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Album review: The Bird and the Bee's 'Ray Guns Are Not Just the Future'

Birdbee_2 The Bird and the Bee, the project of singer Inara George and Lily Allen’s producer Greg Kurstin, makes exquisite dinner party music. That’s not a slight — like any other subgenre, it has its good and its bad, its watered-down faux bubbly and its liquid gold. And the Bird and the Bee’s second album, “Ray Guns Are Not Just the Future,” is on the liquid gold side — let’s say Veuve Clicquot Ponsardin, because Françoise Hardy probably drinks it.

Building crisp pop imbibements that can stand up to several listens is no easy task, but the Bird and the Bee has found the trick: Complex melodies constructed of several simple, shiny parts, all revolving around George’s breathy voice, the calling card of a nocturnal party sprite who might be cooing her songs at a flirty soiree.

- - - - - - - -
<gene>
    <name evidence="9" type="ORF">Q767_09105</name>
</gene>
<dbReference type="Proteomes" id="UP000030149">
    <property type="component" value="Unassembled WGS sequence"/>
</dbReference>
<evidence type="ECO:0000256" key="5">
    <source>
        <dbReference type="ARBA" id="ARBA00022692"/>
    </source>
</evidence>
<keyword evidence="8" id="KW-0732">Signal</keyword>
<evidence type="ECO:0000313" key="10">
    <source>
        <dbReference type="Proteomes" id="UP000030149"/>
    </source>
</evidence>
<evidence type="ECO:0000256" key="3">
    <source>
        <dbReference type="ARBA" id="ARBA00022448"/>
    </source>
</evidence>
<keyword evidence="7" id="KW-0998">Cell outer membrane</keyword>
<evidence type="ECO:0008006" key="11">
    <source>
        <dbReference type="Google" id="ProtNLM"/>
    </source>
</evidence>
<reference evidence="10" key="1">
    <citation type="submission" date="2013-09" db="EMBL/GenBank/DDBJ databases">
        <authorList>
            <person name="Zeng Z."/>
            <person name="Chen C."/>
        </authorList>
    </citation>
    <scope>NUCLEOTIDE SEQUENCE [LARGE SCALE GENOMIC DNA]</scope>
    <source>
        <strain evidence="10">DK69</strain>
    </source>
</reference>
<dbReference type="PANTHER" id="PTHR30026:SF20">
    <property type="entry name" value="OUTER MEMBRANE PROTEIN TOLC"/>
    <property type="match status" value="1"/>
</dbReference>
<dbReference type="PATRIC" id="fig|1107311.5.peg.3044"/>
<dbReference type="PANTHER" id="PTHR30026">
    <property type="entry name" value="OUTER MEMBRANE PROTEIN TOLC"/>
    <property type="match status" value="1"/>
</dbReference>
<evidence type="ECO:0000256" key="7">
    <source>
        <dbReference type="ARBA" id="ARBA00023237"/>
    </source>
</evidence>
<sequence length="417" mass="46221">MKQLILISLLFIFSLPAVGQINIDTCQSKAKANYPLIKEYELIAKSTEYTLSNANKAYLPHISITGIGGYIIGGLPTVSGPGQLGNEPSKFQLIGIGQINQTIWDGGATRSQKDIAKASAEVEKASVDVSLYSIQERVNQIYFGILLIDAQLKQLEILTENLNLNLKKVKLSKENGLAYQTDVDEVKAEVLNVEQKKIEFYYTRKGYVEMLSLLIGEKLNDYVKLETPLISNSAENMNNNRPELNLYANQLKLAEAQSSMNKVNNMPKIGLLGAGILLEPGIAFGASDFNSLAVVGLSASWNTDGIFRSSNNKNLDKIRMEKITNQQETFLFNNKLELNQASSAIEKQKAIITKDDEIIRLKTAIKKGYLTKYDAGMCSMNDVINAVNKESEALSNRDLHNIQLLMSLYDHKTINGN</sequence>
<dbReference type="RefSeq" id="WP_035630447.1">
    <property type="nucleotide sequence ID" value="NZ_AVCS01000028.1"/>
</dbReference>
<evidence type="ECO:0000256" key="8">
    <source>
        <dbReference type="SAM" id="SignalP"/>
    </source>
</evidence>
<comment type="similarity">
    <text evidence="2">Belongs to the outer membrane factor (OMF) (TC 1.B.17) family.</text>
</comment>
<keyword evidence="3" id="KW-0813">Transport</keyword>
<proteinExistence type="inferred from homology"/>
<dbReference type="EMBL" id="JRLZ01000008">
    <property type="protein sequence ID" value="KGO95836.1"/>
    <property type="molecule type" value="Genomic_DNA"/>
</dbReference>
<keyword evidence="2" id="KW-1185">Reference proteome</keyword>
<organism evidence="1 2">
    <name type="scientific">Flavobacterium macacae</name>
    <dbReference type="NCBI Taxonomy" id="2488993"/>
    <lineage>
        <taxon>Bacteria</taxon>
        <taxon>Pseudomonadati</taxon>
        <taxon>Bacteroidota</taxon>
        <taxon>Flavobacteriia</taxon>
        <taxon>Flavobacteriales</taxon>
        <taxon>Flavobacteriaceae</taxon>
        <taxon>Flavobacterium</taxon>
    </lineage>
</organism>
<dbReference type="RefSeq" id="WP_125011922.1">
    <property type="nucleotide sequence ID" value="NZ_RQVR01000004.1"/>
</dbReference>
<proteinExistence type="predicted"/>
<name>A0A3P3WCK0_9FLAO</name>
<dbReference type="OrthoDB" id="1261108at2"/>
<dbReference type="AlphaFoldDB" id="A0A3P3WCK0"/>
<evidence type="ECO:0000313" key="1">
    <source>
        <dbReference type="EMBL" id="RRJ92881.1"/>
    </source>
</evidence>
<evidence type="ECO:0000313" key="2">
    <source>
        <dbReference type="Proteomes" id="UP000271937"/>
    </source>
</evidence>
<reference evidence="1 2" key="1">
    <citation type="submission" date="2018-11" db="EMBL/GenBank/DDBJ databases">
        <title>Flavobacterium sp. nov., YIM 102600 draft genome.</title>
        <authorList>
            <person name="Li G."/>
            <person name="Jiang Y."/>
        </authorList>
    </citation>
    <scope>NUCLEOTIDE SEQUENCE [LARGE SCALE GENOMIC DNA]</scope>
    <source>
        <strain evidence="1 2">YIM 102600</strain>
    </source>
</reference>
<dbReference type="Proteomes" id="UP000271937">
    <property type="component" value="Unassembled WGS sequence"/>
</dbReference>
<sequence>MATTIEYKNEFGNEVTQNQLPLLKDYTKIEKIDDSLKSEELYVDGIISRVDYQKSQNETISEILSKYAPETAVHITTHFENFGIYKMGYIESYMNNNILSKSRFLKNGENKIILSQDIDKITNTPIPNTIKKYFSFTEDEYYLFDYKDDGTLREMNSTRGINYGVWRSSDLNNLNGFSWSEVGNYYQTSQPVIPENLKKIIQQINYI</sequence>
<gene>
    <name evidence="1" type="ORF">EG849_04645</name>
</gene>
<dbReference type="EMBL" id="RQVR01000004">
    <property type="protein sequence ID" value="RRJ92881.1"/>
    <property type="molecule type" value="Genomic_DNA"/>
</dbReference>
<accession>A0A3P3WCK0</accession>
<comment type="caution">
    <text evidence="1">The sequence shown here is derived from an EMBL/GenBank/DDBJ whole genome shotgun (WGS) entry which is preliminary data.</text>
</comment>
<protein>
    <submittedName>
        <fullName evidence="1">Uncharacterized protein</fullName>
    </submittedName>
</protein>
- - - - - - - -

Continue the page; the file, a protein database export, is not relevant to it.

But she’s also not afraid to command the center: “Polite Dance Song” is a showcase for Kurstin and George’s sly wit. Over an arched eyebrow of a beat, George demands, with extra sugar, for you to dance. She’s also adorably kooky: In “Diamond Dave,” a perfumed mash note for David Lee Roth, she pledges her undying love for the king of the unitard.

There are moments when the party cools, when George retreats to an introspective center, but that’s what you play when everyone’s gone and you still have all those dishes to do and only a drop of Veuve left.

--Margaret Wappler

The Bird and the Bee
“Ray Guns Are Not Just the Future”
(Blue Note)
3 stars

 
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